|A mysterious basin
To the east of the circular font,
there is a badly damaged rectangular basin, which measures about 2,2 x
1,35 m. On the south short side, there is a kind of nich with the bottom
15 cms above the bottom of the rectangular basin. What was its original
shape? Perhaps one can compare with some earlier Roman nymphaea from Pompeji
with a kind of aedicula with a nich in front of a low basin, and reconstruct
the two basins as in this drawing.
Washing of feet after baptism
The secondary, rectangular basin
may have been used for the washing of feet, imitating what Jesus did to
the Apostles in John 13. On this page, some of the evidence for
this rite will be discussed.
Some sources mention this rite as
a part of baptism after immersion and anointing. St. Ambrose in Milan wrote
in 380-390 that this part of the rite had been left out in Rome. For
this reason, the secondary basin in San Lorenzo in Lucina could be used
for the washing of feet only if the baptistery was built some time before
Ambrose wrote, in the mid fourth century.
"The Church of Rome does not have
this custom, whose character and form we follow in all things. Yet it does
not have the custom of washing the feet. perhaps on account of the multitude
this practice declined."
(De sacramentis 3,5: Sources
(The full Latin text can be read
The fourth century was a period
when the washing of the feet was left out not only in Rome but also in
Spain. Already in 305, the council of Elvira states in its canon 48 that
the rite should be abrogated.
As the fourth century seems to be the
period when this rite was suppressed, the interpretation of the secondary
basin in the baptistery of San Lorenzo in Lucina depends to a great extent
upon the date of the church and its baptistery.
|The council of Elvira states:
Emendari placuit, ut hii qui
baptidiantur, ut fieri solebat, nummos in conca non mittant, ne sacerdos
quod gratis accepti pretio distrare videatur. Neque pedes eorum lavandi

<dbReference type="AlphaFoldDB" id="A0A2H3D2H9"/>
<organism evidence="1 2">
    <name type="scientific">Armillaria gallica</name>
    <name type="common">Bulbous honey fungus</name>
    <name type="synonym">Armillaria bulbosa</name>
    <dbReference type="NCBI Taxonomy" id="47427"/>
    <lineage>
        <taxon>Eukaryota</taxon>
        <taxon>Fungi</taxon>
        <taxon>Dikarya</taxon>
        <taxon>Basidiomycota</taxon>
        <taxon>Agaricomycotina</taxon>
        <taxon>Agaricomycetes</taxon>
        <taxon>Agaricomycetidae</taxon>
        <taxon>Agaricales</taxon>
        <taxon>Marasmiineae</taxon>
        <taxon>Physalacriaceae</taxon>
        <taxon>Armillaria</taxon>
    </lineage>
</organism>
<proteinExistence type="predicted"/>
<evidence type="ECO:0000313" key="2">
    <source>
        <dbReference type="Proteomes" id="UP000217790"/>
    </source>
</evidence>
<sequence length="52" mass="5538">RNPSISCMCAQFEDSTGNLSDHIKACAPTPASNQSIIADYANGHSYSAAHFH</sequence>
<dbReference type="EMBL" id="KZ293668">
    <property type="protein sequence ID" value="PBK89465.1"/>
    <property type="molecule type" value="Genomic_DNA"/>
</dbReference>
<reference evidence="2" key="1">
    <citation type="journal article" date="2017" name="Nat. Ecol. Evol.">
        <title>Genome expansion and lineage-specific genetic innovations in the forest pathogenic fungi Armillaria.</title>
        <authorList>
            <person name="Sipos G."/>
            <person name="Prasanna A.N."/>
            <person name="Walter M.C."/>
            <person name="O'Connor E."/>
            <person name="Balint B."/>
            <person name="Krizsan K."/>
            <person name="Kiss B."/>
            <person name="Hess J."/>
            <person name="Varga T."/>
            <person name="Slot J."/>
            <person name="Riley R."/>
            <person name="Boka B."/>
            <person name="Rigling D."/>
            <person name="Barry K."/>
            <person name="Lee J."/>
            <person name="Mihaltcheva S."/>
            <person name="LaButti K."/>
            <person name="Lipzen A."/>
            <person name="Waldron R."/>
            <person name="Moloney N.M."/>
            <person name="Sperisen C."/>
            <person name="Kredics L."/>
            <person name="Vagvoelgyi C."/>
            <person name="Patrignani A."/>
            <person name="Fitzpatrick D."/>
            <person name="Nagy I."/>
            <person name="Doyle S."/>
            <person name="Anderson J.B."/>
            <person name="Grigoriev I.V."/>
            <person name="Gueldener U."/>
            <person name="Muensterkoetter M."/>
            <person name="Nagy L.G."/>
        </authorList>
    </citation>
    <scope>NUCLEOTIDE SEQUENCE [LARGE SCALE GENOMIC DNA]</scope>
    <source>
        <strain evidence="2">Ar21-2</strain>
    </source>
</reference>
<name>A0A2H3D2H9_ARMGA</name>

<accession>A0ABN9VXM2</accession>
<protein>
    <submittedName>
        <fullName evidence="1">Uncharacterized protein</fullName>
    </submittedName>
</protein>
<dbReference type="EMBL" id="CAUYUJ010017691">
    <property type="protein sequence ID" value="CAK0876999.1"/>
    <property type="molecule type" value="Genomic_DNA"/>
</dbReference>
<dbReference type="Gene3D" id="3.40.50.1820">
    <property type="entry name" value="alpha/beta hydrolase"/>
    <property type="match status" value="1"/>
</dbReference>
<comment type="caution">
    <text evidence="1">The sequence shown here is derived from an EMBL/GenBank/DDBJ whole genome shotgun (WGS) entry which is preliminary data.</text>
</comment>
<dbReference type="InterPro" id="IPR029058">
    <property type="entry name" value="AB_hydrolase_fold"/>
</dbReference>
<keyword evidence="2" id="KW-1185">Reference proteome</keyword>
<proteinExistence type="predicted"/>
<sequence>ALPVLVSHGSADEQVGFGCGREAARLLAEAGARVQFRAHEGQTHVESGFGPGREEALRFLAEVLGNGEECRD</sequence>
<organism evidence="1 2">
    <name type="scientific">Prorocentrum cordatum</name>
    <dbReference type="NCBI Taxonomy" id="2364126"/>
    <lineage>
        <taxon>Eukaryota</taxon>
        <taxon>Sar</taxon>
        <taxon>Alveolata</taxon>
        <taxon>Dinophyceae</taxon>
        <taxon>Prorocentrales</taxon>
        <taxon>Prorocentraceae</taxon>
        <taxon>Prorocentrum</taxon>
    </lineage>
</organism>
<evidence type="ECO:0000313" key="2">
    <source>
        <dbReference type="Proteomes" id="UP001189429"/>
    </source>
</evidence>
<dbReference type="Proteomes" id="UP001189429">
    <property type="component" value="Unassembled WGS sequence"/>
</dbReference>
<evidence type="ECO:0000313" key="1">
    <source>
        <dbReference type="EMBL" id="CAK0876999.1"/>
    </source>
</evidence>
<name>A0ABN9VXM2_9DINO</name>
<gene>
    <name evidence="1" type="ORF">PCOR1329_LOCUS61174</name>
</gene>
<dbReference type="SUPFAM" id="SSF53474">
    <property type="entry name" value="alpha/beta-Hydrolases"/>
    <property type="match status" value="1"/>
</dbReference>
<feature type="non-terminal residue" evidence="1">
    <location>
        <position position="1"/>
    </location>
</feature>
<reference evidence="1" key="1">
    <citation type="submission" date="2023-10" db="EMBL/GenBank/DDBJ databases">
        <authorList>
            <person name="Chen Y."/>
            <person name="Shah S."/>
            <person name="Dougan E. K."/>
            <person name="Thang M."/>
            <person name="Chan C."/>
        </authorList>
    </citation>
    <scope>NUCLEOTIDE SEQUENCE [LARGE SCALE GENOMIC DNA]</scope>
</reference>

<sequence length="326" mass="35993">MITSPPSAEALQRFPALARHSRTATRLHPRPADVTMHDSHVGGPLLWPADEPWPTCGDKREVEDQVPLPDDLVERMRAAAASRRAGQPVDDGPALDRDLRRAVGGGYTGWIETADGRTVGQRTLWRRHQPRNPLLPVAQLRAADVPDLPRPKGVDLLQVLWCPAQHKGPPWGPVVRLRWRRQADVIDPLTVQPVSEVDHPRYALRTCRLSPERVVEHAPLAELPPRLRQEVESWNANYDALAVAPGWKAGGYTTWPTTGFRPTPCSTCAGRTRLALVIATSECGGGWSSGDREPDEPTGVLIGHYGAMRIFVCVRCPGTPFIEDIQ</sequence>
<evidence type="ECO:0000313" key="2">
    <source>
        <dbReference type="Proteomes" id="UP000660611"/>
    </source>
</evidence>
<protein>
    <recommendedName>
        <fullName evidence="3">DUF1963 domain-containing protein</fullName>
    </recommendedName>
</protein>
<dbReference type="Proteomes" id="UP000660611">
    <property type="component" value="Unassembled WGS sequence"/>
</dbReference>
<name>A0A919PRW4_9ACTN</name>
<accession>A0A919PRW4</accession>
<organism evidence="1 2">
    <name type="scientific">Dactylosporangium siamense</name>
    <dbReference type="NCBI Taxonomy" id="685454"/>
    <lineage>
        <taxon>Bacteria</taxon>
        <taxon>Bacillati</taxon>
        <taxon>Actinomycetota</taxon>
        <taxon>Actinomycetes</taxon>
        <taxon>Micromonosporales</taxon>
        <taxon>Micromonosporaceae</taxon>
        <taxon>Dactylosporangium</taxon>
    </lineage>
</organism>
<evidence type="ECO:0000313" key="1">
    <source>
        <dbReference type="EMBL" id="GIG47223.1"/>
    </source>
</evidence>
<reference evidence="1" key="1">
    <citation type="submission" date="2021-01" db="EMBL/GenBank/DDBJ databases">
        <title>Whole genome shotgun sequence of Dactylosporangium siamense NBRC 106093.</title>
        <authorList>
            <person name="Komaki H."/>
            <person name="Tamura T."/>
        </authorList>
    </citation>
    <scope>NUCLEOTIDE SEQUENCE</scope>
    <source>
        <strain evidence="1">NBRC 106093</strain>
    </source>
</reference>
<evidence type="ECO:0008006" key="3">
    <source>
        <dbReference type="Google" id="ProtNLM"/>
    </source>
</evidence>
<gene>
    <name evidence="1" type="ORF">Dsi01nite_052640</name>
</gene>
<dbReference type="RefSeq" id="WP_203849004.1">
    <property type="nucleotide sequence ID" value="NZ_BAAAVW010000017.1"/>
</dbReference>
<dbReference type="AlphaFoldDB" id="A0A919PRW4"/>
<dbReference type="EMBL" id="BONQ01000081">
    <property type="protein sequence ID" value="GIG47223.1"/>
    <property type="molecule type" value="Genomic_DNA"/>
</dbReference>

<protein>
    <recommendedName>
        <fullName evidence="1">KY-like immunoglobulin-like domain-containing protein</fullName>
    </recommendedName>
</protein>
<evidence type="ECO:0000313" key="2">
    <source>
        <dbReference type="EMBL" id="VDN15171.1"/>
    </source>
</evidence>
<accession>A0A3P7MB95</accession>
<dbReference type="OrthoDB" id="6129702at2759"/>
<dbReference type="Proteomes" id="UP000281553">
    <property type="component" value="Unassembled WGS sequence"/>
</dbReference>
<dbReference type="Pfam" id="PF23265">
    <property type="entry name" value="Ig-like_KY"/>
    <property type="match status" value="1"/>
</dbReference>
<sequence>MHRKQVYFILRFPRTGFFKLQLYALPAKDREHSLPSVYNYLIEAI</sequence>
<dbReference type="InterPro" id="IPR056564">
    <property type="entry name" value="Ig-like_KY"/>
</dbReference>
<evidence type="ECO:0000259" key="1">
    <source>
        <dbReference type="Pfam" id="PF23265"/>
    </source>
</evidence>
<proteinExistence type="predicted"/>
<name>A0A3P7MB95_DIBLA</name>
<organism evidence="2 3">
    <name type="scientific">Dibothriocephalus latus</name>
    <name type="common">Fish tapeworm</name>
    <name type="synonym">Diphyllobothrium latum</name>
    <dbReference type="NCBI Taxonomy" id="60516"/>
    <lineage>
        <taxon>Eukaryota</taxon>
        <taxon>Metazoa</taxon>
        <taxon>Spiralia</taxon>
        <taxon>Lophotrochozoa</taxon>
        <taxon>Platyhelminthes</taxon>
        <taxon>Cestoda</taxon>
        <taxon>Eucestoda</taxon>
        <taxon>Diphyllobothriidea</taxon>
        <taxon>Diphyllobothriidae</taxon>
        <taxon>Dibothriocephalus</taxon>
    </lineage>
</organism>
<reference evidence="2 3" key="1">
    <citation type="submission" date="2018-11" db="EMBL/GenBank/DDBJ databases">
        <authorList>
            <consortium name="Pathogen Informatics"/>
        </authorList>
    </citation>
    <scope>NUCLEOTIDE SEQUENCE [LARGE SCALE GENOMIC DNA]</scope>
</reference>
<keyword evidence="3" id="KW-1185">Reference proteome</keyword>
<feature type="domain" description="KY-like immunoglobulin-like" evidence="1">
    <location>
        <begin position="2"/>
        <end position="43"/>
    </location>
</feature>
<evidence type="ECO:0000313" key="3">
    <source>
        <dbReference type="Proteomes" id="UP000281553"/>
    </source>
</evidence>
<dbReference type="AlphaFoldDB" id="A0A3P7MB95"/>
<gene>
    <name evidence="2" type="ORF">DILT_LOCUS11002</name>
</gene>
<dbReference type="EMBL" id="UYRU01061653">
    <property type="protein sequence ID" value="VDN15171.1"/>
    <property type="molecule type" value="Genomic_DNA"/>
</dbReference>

sunt a sacerdotibus vel clericis.
(Text in: Jose Vives, Concilios
Visigoticos e Hispano-Romanos, Madrid 1963, 10)
Usually, the church and the baptistery
have been dated to 432-440 through the identification with a church built
to honor the Roman martyr Laurentius (Lawrence). The washing of feet was
never reintroduced in Rome, so a 5th c basin for feet washing in Rome would
However, we may have to consider
the possibility that the church and the baptistery may be older, from the
middle of the 4th c.
The main difficulty of this
interpretation of the secondary basin is chronological: most scholars have
dated the basilica, and thus the baptistery, to the fifth and not the fourth
The advantage is that this
interpretation could explain why similar secondary basins generally are
not found in other baptisteries in the Roman parishes (tituli), which
usually are dated after the fourth century. Any other interpretation of
the basin must also explain why similar basins are not found elsewhere
|Read more about the washing
of the feet as Christian initiation in:
M. Pesce - A. Destro, "La lavanda
dei piedi di Gv 13,1-20, il Romanzo di Esopo e i Saturnalia di Macrobio",
Biblica 80, 1999, 240-249.
J. Sammer, "Why Did Jesus Wash His
Disciples Feet?", Aeon. A
Journal of Myth and Science
III, 4, 1993, 21-23.
Victor Saxer, Les rites de l'initiation
chrétienne du IIe au VIe siècle
(Centro italiano di studi sull'alto
medioevo 7), Spoleto 1988.